Never Forget

Your presence is a gift to the world,
You’re unique and one of a kind.
Your life can be what you want it to be –
Take it one day at a time.

Count your blessings, not your troubles,
And you’ll make it through what comes along.
Within you are so many answers,
Understand, have courage, be strong.

Don’t put limits on yourself,
Your dreams are waiting to be realized.
Don’t leave your important decisions to chance –
Reach for your peak, your goal, and your prize.

Nothing wastes more energy than worrying –
The longer a problem is carried, the heavier it gets.
Don’t take things too seriously –
Live a life of serenity, not a life of regrets.

Remember that a little love goes a long way –
Remember that a lot goes forever.
Remember that friendship is a wise investment,
Life’s treasures are people… together.

Have health and hope and happiness,
Take the time to wish on a star.
And don’t ever forget for even a day…
How very special YOU are!

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Canción del adiós… o canto de amistad.

“Auld Lang Syne” es una canción tradicional escocesa compuesta por Robert Burns, el poeta escocés más popular que nació en el siglo XVIII. Se suele utilizar en año nuevo, momentos en que alguien se va, un viaje largo en el tiempo, un funeral, etc.
Auld Lang Syne se traduciría del escocés al inglés como “old long since”, es decir, como hace mucho tiempo, aunque en español quedaría mejor una traducción del tipo por los viejos tiempos.

Auld Lang Syne

Should auld acquaintance be forgot
and never brought to mind?
Should auld acquaintance be forgot
and days of auld lang syne?
For auld lang syne, my dear,
for auld lang syne,
we’ll take a cup of kindness yet,
for auld lang syne.

Should auld acquaintance be forgot
and never brought to mind?
Should auld acquaintance be forgot
and days of auld lang syne?
And here’s a hand, my trusty friend
And gie’s a hand o’ thine
We’ll tak’ a cup o’ kindness yet
For auld lang syne

Auld Lang Syne

Should auld acquaintance be forgot
and never brought to mind?
Should auld acquaintance be forgot
and days of auld lang syne?
For auld lang syne, my dear,
for auld lang syne,
we’ll take a cup of kindness yet,
for auld lang syne.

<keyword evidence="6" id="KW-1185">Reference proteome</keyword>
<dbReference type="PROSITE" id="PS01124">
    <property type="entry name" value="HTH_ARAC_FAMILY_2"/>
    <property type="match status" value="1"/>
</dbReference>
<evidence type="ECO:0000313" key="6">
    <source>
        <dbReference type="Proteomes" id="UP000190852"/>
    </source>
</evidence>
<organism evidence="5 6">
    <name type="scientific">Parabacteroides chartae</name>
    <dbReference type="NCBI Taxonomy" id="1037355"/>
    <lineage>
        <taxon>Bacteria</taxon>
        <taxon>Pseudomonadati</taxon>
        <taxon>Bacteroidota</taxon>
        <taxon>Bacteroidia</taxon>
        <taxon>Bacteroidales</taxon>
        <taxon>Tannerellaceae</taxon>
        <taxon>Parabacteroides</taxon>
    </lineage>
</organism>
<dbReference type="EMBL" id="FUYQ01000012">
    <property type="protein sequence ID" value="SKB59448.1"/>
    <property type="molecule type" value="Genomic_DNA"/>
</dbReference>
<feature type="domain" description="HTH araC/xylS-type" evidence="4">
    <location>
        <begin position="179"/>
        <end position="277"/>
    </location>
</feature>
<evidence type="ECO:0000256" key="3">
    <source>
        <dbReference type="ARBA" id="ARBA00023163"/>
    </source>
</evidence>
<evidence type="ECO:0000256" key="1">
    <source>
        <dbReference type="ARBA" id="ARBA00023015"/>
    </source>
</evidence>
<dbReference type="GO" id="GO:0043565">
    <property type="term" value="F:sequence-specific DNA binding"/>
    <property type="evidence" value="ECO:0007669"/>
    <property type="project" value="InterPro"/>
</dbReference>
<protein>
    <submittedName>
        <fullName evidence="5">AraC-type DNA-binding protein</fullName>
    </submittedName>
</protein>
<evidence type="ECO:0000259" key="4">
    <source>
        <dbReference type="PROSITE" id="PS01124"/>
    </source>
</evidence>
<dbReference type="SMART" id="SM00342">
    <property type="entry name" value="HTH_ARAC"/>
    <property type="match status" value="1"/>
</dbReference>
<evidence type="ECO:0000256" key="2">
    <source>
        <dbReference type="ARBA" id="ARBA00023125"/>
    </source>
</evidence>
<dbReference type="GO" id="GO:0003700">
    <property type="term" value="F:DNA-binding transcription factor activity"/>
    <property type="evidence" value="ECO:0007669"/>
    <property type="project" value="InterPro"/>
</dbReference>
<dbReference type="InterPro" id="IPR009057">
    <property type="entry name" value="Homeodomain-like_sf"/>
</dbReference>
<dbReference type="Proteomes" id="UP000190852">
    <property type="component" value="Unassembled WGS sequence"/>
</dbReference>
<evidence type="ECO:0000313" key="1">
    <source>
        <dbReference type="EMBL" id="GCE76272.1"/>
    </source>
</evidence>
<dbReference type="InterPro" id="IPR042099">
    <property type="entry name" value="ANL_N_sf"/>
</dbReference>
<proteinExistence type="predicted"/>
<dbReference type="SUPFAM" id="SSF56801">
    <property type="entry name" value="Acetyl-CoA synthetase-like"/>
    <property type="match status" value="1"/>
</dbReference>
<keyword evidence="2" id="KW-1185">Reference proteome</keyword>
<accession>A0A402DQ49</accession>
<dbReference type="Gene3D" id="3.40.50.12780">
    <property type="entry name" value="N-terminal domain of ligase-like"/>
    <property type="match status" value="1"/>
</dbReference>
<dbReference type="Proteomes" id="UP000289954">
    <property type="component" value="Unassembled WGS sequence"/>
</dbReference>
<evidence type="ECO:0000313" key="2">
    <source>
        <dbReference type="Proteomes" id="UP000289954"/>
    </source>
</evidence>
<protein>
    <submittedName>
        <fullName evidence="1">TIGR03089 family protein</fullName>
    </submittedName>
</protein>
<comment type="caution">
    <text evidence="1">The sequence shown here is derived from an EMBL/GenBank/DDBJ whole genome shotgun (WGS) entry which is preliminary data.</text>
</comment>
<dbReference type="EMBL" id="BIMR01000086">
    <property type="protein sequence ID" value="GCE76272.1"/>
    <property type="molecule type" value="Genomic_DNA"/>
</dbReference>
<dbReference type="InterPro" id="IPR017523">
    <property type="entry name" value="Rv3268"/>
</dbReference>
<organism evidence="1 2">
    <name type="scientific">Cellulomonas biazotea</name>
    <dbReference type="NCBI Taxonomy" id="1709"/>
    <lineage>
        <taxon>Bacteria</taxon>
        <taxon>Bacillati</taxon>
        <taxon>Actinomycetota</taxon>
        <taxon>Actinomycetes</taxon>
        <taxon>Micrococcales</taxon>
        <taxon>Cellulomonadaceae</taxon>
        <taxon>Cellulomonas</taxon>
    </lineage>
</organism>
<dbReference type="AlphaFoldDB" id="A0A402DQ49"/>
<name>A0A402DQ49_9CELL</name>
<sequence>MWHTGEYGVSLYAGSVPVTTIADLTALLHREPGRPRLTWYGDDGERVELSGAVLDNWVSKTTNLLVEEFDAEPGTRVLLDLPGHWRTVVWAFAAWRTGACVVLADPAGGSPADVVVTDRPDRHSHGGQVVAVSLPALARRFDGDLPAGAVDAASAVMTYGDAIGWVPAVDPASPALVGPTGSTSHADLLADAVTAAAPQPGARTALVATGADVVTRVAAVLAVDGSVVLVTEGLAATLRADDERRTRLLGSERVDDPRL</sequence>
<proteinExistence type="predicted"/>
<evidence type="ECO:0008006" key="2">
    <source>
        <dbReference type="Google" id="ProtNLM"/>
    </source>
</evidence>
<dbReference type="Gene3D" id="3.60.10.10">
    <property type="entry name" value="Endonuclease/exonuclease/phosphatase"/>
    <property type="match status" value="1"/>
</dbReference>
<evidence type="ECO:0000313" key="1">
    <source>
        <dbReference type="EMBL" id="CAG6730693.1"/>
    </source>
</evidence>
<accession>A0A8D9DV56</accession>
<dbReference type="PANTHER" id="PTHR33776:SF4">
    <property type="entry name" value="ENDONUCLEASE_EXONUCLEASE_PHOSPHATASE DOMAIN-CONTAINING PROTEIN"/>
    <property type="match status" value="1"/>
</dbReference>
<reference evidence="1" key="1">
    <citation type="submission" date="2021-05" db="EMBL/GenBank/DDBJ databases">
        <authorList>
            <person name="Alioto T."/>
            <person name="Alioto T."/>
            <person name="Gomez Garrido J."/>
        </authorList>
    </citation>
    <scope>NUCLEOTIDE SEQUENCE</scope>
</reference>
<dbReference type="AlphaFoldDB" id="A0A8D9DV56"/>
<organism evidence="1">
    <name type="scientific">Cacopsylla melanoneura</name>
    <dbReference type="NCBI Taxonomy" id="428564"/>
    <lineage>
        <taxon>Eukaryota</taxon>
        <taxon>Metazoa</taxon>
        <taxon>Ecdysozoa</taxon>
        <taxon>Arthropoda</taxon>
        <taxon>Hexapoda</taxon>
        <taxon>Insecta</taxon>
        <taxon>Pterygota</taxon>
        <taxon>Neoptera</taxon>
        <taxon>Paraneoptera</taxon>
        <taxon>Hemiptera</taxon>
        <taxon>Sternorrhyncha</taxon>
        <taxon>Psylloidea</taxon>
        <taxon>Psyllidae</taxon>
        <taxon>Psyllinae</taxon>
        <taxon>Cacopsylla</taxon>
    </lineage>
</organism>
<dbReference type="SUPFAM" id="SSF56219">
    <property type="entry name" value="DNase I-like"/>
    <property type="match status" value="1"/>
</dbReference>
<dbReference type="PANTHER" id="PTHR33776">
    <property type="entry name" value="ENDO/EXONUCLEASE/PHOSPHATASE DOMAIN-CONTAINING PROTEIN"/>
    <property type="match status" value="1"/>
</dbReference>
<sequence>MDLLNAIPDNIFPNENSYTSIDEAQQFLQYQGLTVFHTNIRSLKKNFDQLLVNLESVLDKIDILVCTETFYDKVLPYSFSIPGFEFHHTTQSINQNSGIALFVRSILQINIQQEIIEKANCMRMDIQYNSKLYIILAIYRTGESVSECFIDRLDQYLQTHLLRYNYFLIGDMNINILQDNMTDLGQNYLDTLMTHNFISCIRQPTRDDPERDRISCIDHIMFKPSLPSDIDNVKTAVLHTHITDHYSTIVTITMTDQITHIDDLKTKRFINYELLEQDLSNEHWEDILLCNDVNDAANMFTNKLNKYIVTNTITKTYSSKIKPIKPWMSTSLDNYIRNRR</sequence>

Should auld acquaintance be forgot
and never brought to mind?
Should auld acquaintance be forgot
and days of auld lang syne?
And here’s a hand, my trusty friend
And gie’s a hand o’ thine
We’ll tak’ a cup o’ kindness yet
For auld lang syne

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A sunset a poem by Victor Hugo

I love the evenings, passionless and fair, I love the evens,
Whether old manor-fronts their ray with golden fulgence leavens,
In numerous leafage bosomed close;
Whether the mist in reefs of fire extend its reaches sheer,
Or a hundred sunbeams splinter in an azure atmosphere
On cloudy archipelagos.

Oh, gaze ye on the firmament! a hundred clouds in motion,
Up-piled in the immense sublime beneath the winds’ commotion,
Their unimagined shapes accord:
Under their waves at intervals flame a pale levin through,
As if some giant of the air amid the vapors drew
A sudden elemental sword.

The sun at bay with splendid thrusts still keeps the sullen fold;
And momently at distance sets, as a cupola of gold,
The thatched roof of a cot a-glance;
Or on the blurred horizon joins his battle with the haze;
Or pools the blooming fields about with inter-isolate blaze,
Great moveless meres of radiance.

Then mark you how there hangs athwart the firmament’s swept track,
Yonder a mighty crocodile with vast irradiant back,
A triple row of pointed teeth?
Under its burnished belly slips a ray of eventide,
The flickerings of a hundred glowing clouds in tenebrous side
With scales of golden mail ensheathe.

Then mounts a palace, then the air vibrates–the vision flees.
Confounded to its base, the fearful cloudy edifice
Ruins immense in mounded wrack;
Afar the fragments strew the sky, and each envermeiled cone
Hangeth, peak downward, overhead, like mountains overthrown
When the earthquake heaves its hugy back.

These vapors, with their leaden, golden, iron, bronzèd glows,
Where the hurricane, the waterspout, thunder, and hell repose,
Muttering hoarse dreams of destined harms,-
‘Tis God who hangs their multitude amid the skiey deep,
As a warrior that suspendeth from the roof-tree of his keep
His dreadful and resounding arms!

All vanishes! The Sun, from topmost heaven precipitated,
Like a globe of iron which is tossed back fiery red
Into the furnace stirred to fume,
Shocking the cloudy surges, plashed from its impetuous ire,
Even to the zenith spattereth in a flecking scud of fire
The vaporous and inflamèd spaume.

O contemplate the heavens! Whenas the vein-drawn day dies pale,
In every season, every place, gaze through their every veil?
With love that has not speech for need!
Beneath their solemn beauty is a mystery infinite:
If winter hue them like a pall, or if the summer night
Fantasy them starre brede.

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